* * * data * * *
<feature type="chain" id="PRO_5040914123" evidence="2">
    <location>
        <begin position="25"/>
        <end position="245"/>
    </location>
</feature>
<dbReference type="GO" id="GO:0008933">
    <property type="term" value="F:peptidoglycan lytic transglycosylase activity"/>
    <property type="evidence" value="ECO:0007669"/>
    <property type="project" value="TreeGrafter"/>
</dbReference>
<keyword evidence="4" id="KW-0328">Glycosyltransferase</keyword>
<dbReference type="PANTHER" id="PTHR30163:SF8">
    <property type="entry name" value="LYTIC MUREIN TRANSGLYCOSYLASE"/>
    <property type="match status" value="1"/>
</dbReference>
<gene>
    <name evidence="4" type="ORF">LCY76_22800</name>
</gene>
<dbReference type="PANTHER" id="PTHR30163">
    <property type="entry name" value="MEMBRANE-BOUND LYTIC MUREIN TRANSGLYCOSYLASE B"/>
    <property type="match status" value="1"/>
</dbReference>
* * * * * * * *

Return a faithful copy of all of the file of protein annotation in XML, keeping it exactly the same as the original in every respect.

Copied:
<feature type="chain" id="PRO_5040914123" evidence="2">
    <location>
        <begin position="25"/>
        <end position="245"/>
    </location>
</feature>
<dbReference type="GO" id="GO:0008933">
    <property type="term" value="F:peptidoglycan lytic transglycosylase activity"/>
    <property type="evidence" value="ECO:0007669"/>
    <property type="project" value="TreeGrafter"/>
</dbReference>
<keyword evidence="4" id="KW-0328">Glycosyltransferase</keyword>
<dbReference type="PANTHER" id="PTHR30163:SF8">
    <property type="entry name" value="LYTIC MUREIN TRANSGLYCOSYLASE"/>
    <property type="match status" value="1"/>
</dbReference>
<gene>
    <name evidence="4" type="ORF">LCY76_22800</name>
</gene>
<dbReference type="PANTHER" id="PTHR30163">
    <property type="entry name" value="MEMBRANE-BOUND LYTIC MUREIN TRANSGLYCOSYLASE B"/>
    <property type="match status" value="1"/>
</dbReference>